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How the Top-Heavy compliance test works
Updated over a week ago

The Internal Revenue Service (IRS) requires all 401(k) plans to undergo compliance testing after the end of each year. These tests are implemented to ensure a plan does not unfairly favor owners and highly compensated employees and that it stays within IRS-required limits for contributions.

The test that often has the largest consequence for small businesses is the Top-Heavy test.

Here’s what you should know about the Top-Heavy test and best practices to avoid Top-Heavy status.

What is the Top-Heavy test?

The goal of Top-Heavy testing is to ensure that if “key employees” hold more than 60% of the total account balances by value in a 401(k) plan, that non-key employees receive a minimum contribution under the plan.

Key employees are defined as:

  • An officer making more than $215,000 for 2023 (or $200,000 for 2022), or

  • An employee of the company who in the current year

    • Owns more than 5% of the business, or

    • Owns more than 1% of the business and makes over $150,000 for the plan year

Note: Family attribution rules may apply. This means an employee who is the spouse, parent, child or grandparent of someone with more than 1% ownership and is making over $150,000 for the plan year may be a key employee.

Top-Heavy contributions can be among the costliest of testing contributions. Therefore, it is crucial to have an understanding of this test and how it may impact your business.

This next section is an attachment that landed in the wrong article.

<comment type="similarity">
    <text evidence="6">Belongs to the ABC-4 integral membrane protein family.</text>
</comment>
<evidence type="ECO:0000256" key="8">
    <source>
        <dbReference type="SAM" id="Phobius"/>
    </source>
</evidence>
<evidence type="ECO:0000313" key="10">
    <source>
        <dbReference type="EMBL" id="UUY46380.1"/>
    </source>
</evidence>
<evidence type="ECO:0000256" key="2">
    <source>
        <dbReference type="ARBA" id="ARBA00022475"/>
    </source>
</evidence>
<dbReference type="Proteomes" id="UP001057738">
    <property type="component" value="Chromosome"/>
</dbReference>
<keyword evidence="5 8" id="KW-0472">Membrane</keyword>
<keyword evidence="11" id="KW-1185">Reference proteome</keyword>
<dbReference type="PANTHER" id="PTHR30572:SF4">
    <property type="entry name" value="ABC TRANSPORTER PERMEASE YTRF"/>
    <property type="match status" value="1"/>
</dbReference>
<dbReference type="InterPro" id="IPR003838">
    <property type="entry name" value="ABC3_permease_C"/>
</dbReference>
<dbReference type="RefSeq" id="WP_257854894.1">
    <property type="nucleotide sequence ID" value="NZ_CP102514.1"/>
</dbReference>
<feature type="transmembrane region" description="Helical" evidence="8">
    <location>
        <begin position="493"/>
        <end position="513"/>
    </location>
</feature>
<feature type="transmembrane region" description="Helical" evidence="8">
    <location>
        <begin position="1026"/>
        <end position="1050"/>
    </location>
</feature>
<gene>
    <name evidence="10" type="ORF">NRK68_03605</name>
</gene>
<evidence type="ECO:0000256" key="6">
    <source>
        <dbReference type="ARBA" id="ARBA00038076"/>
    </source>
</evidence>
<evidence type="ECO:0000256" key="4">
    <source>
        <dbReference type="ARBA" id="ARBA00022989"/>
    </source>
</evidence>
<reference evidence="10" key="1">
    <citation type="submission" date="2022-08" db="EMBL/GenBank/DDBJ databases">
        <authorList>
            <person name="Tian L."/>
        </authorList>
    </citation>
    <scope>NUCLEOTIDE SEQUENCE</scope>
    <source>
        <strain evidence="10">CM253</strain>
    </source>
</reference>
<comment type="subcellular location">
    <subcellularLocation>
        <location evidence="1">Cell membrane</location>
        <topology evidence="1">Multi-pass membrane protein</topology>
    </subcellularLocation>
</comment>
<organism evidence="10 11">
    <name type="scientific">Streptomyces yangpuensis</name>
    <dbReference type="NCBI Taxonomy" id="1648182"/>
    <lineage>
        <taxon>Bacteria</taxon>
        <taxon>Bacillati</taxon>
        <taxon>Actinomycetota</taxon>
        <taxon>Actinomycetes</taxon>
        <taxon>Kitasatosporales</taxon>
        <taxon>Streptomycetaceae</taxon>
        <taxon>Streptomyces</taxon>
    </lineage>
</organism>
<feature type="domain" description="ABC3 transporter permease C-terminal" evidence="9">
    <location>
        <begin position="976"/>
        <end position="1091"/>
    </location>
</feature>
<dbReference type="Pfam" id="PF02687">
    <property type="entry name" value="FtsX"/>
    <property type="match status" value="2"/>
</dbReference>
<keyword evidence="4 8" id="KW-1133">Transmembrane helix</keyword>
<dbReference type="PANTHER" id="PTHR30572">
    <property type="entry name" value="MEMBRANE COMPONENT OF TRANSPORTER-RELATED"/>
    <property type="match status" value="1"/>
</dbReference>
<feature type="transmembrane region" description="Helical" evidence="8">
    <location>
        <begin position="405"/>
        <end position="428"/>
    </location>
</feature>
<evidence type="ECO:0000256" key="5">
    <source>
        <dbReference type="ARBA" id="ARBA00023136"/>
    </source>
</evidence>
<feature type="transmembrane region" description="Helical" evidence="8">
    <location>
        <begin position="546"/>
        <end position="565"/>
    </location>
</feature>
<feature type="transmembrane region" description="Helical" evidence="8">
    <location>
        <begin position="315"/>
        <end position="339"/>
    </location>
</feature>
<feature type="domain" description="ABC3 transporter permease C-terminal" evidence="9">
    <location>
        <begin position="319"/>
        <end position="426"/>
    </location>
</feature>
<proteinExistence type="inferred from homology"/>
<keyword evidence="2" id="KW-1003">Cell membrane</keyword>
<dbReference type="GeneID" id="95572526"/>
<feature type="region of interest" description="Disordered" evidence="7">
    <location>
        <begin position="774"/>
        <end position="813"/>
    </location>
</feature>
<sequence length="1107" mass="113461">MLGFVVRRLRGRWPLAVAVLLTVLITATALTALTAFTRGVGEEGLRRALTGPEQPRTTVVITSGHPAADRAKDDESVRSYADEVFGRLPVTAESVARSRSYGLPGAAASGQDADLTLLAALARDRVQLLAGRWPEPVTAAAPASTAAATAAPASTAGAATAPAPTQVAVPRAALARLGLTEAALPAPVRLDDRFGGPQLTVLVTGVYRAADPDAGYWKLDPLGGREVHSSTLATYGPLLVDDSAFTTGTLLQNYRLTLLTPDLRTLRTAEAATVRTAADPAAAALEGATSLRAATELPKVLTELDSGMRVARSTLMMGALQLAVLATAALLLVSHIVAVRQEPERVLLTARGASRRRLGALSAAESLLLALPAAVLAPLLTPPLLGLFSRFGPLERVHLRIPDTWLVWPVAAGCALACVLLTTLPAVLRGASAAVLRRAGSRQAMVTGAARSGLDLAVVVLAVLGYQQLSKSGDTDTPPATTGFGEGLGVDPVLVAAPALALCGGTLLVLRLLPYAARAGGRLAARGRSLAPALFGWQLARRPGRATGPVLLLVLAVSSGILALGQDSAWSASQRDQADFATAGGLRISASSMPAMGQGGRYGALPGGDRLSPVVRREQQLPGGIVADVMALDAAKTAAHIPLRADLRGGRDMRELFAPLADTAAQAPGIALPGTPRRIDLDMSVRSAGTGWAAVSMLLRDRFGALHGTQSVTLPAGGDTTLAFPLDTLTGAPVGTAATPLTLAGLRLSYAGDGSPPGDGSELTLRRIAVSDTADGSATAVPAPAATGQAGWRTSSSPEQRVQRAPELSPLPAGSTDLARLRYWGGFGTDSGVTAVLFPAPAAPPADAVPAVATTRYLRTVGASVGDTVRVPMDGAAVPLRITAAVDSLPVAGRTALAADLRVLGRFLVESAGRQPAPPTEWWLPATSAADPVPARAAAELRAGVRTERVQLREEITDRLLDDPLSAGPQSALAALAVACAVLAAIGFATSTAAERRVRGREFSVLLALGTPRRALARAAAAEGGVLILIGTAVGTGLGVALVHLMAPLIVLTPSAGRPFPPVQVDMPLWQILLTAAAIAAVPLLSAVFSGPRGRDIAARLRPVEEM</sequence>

How is Top-Heavy testing completed?

Top-Heavy testing assesses account balances of key employees as a percentage of the total plan assets. A plan is “top-heavy” if the account balances of key employees represent more than 60% of the account balances of all employees. Plan balances are adjusted to exclude unrelated rollovers* and most balances of terminated employees, but include loans and early distributions.

Top-Heavy status is determined using account balances on the determination date, which is the last day of the year for new plans and on the last day of the prior year for all plans after their first year. First-year plans must also include contributions made for the first plan year but not allocated until after December 31.

What happens if my plan is at risk of being top-heavy

If you received a warning that your plan may be at risk of being top-heavy, you should first ensure that Guideline has the correct information on file regarding your key employees.

Consider reviewing your company information regularly to confirm that all key employees, including officers, owners, children, and owners’ spouses have been reported correctly. You may also wish to review your Guideline roster to ensure all employee statuses (active, dismissed, etc.) are up to date.

Then, check out our article on methods to increase your chance of passing the Top-Heavy test for helpful tips.

How to correct a top-heavy plan

If your plan is still considered top-heavy by the determination date, you must make a contribution to all non-key employees who are employed on the last day of the year (this is standard for Guideline plans).

The Top-Heavy minimum contribution for each non-key employee is the lesser of:

  • Three percent, or

  • The highest contribution percent of any key employee (including deferrals that are not catch-up contributions)

The Top-Heavy minimum contribution can be met by employer matching, profit sharing, safe harbor or qualified non-elective contributions (QNECs).